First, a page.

Network News

X My Profile
View More Activity

Elizabeth Warren pays another visit to White House


Elizabeth Warren slipped quietly into Washington on Tuesday to talk with President Obama about the possibility of leading the new Bureau of Consumer Financial Protection, according to people familiar with the meeting.

An administration official, who spoke on the condition of anonymity because the visit had not been publicized, acknowledged that Warren met with Obama but noted Wednesday that the president is still considering multiple candidates for the job.

Other contenders indeed have emerged - namely Assistant Treasury Secretary Michael S. Barr - but Warren is easily the most high-profile and most polarizing among them.

The financial overhaul bill signed into law in July gives Obama the authority to appoint a director of the new consumer bureau to a five-year term, subject to Senate confirmation. The agency will have the power to write and enforce rules governing credit cards, mortgages and other loans.

Warren met about the position last month with top Obama advisers Valerie Jarrett and David Axelrod. She again fueled speculation last week when she pulled out of a law class she was scheduled to teach this fall at Harvard.

Warren had not been expected back in the nation's capital until later this month, when the Congressional Oversight Panel, which she chairs, will release its latest report on the government's $700 billion bailout fund.

A White House official confirmed Warren's visit Tuesday but did not elaborate on the substance of the talks.

"Elizabeth Warren is a respected advocate and she was meeting at the White House," said spokeswoman Amy Brundage said, "but no decision has been made about the consumer agency."

Obama spokesman Robert Gibbs said Tuesday that he knew of no imminent plan to name a bureau chief, but added, "I can't rule out that at some point that may come during the week."

A spokesman for Warren declined to comment.

By Brady Dennis  |  September 9, 2010; 8:04 AM ET
Categories:  Consumer Financial Protection Bureau  
Save & Share:  Send E-mail   Facebook   Twitter   Digg   Yahoo Buzz   StumbleUpon   Technorati   Google Buzz   Previous: Beige book: Fed banks see widespread signs of economic slowdown
Next: Morning briefing: OECD says global recovery slowing faster than expected


Mr. President, why don't you address mortgage fraud which caused billions of dollors loss for the Americans? Why not hold Wells Fargo accountable for making mortgage loan based on hugely inflated appraisal?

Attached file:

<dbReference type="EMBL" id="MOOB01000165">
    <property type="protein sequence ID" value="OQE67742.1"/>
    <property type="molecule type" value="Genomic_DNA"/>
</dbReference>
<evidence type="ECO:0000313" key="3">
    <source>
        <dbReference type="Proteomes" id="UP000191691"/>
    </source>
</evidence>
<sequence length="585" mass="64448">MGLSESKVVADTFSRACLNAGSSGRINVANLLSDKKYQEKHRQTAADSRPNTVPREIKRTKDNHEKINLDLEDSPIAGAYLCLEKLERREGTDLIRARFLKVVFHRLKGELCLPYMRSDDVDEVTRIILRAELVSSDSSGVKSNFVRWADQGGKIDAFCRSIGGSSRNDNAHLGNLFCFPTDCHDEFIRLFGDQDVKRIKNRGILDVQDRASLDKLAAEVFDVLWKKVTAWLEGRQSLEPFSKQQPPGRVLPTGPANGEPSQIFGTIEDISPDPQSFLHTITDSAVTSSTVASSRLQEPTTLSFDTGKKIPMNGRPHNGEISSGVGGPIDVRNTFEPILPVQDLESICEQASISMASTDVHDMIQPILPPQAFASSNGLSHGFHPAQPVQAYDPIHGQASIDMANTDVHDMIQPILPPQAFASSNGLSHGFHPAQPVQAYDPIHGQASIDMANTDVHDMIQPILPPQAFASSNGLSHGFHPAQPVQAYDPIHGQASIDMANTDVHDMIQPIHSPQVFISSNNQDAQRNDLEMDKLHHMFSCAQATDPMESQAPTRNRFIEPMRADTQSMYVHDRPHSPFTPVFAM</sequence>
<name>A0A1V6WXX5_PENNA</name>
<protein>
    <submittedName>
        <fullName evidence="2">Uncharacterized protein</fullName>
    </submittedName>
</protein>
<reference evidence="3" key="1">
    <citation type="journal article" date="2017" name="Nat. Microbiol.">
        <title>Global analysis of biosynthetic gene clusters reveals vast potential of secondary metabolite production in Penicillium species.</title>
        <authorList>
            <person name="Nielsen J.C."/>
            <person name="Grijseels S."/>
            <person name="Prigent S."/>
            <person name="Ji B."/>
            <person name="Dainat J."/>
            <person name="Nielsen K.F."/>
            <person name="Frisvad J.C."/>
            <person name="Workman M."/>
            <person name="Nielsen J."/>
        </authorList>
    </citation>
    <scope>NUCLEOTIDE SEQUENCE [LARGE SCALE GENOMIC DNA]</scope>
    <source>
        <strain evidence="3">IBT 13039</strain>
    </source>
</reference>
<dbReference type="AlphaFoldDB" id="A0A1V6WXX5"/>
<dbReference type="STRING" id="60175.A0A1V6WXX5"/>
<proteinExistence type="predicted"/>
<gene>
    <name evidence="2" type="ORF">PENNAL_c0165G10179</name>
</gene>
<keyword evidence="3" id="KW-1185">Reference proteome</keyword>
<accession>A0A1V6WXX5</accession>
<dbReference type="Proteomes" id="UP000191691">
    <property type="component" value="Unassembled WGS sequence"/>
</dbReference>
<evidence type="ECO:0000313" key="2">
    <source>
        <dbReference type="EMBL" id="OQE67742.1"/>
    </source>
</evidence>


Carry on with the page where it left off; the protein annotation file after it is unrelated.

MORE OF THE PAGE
How many jobs have to be created and how hard taxpayers have to work in order to fill up the deep hole mortgage fraud has created for the society? Bottom line, where is justice when the largest mortgage lender Wells Fargo is foreclosing home based on fraudulent loan and hugely inflated appraisal. Isn't it prosecutable crime that majority of State Attorney
General's offices are prosecuting?

Where is HOPE for homeowners? Is it too much to expect that Wells Fargo, the largest mortgage lender in US not to defraud homeowners like us by making fraudulent loan and foreclosing home based on hugely inflated appraisal?

Posted by: Anonymous | September 10, 2010 4:55 PM | Report abuse

Post a Comment

We encourage users to analyze, comment on and even challenge's articles, blogs, reviews and multimedia features.

User reviews and comments that include profanity or personal attacks or other inappropriate comments or material will be removed from the site. Additionally, entries that are unsigned or contain "signatures" by someone other than the actual author will be removed. Finally, we will take steps to block users who violate any of our posting standards, terms of use or privacy policies or any other policies governing this site. Please review the full rules governing commentaries and discussions.

characters remaining

RSS Feed
Subscribe to The Post

© 2010 The Washington Post Company